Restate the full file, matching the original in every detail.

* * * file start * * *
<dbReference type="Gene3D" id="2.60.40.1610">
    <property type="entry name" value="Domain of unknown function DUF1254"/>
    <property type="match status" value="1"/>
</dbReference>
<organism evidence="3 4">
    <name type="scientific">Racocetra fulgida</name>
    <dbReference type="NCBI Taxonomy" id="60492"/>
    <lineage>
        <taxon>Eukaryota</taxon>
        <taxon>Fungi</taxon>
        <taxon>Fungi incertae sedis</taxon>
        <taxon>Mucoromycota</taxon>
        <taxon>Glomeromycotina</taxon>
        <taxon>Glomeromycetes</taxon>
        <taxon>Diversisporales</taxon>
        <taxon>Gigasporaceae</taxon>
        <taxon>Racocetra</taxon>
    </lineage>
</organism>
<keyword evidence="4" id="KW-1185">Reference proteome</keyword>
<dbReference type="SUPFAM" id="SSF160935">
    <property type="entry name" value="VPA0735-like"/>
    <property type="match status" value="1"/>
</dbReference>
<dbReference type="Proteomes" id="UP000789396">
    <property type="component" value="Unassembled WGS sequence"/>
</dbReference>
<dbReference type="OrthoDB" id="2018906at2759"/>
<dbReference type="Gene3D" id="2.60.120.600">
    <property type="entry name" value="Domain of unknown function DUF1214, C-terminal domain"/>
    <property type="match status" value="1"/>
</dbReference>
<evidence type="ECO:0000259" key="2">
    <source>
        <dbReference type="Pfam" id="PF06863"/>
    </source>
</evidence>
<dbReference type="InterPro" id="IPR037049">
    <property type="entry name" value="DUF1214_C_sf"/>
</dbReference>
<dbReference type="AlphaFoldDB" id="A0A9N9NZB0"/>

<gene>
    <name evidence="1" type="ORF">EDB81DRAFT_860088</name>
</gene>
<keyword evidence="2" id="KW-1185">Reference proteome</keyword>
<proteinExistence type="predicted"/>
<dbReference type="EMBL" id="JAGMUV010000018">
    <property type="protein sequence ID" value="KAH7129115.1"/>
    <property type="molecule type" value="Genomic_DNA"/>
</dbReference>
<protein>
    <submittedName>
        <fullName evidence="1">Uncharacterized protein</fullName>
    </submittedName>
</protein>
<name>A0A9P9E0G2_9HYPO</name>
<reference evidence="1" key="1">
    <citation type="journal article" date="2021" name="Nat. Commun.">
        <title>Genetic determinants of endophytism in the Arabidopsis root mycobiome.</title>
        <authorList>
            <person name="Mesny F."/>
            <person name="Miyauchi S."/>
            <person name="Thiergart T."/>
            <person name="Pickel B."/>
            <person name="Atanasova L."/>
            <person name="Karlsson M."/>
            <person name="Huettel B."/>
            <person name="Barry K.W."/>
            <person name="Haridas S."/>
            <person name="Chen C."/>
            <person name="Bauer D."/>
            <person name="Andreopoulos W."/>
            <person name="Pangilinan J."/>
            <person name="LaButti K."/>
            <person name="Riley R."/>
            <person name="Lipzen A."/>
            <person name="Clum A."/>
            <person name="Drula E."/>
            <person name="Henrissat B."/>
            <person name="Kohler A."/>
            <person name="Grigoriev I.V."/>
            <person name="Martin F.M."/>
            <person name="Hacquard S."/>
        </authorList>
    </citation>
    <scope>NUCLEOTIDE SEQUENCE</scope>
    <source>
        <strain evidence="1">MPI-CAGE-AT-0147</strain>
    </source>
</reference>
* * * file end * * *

<dbReference type="Gene3D" id="2.60.40.1610">
    <property type="entry name" value="Domain of unknown function DUF1254"/>
    <property type="match status" value="1"/>
</dbReference>
<organism evidence="3 4">
    <name type="scientific">Racocetra fulgida</name>
    <dbReference type="NCBI Taxonomy" id="60492"/>
    <lineage>
        <taxon>Eukaryota</taxon>
        <taxon>Fungi</taxon>
        <taxon>Fungi incertae sedis</taxon>
        <taxon>Mucoromycota</taxon>
        <taxon>Glomeromycotina</taxon>
        <taxon>Glomeromycetes</taxon>
        <taxon>Diversisporales</taxon>
        <taxon>Gigasporaceae</taxon>
        <taxon>Racocetra</taxon>
    </lineage>
</organism>
<keyword evidence="4" id="KW-1185">Reference proteome</keyword>
<dbReference type="SUPFAM" id="SSF160935">
    <property type="entry name" value="VPA0735-like"/>
    <property type="match status" value="1"/>
</dbReference>
<dbReference type="Proteomes" id="UP000789396">
    <property type="component" value="Unassembled WGS sequence"/>
</dbReference>
<dbReference type="OrthoDB" id="2018906at2759"/>
<dbReference type="Gene3D" id="2.60.120.600">
    <property type="entry name" value="Domain of unknown function DUF1214, C-terminal domain"/>
    <property type="match status" value="1"/>
</dbReference>
<evidence type="ECO:0000259" key="2">
    <source>
        <dbReference type="Pfam" id="PF06863"/>
    </source>
</evidence>
<dbReference type="InterPro" id="IPR037049">
    <property type="entry name" value="DUF1214_C_sf"/>
</dbReference>
<dbReference type="AlphaFoldDB" id="A0A9N9NZB0"/>

<gene>
    <name evidence="1" type="ORF">EDB81DRAFT_860088</name>
</gene>
<keyword evidence="2" id="KW-1185">Reference proteome</keyword>
<proteinExistence type="predicted"/>
<dbReference type="EMBL" id="JAGMUV010000018">
    <property type="protein sequence ID" value="KAH7129115.1"/>
    <property type="molecule type" value="Genomic_DNA"/>
</dbReference>
<protein>
    <submittedName>
        <fullName evidence="1">Uncharacterized protein</fullName>
    </submittedName>
</protein>
<name>A0A9P9E0G2_9HYPO</name>
<reference evidence="1" key="1">
    <citation type="journal article" date="2021" name="Nat. Commun.">
        <title>Genetic determinants of endophytism in the Arabidopsis root mycobiome.</title>
        <authorList>
            <person name="Mesny F."/>
            <person name="Miyauchi S."/>
            <person name="Thiergart T."/>
            <person name="Pickel B."/>
            <person name="Atanasova L."/>
            <person name="Karlsson M."/>
            <person name="Huettel B."/>
            <person name="Barry K.W."/>
            <person name="Haridas S."/>
            <person name="Chen C."/>
            <person name="Bauer D."/>
            <person name="Andreopoulos W."/>
            <person name="Pangilinan J."/>
            <person name="LaButti K."/>
            <person name="Riley R."/>
            <person name="Lipzen A."/>
            <person name="Clum A."/>
            <person name="Drula E."/>
            <person name="Henrissat B."/>
            <person name="Kohler A."/>
            <person name="Grigoriev I.V."/>
            <person name="Martin F.M."/>
            <person name="Hacquard S."/>
        </authorList>
    </citation>
    <scope>NUCLEOTIDE SEQUENCE</scope>
    <source>
        <strain evidence="1">MPI-CAGE-AT-0147</strain>
    </source>
</reference>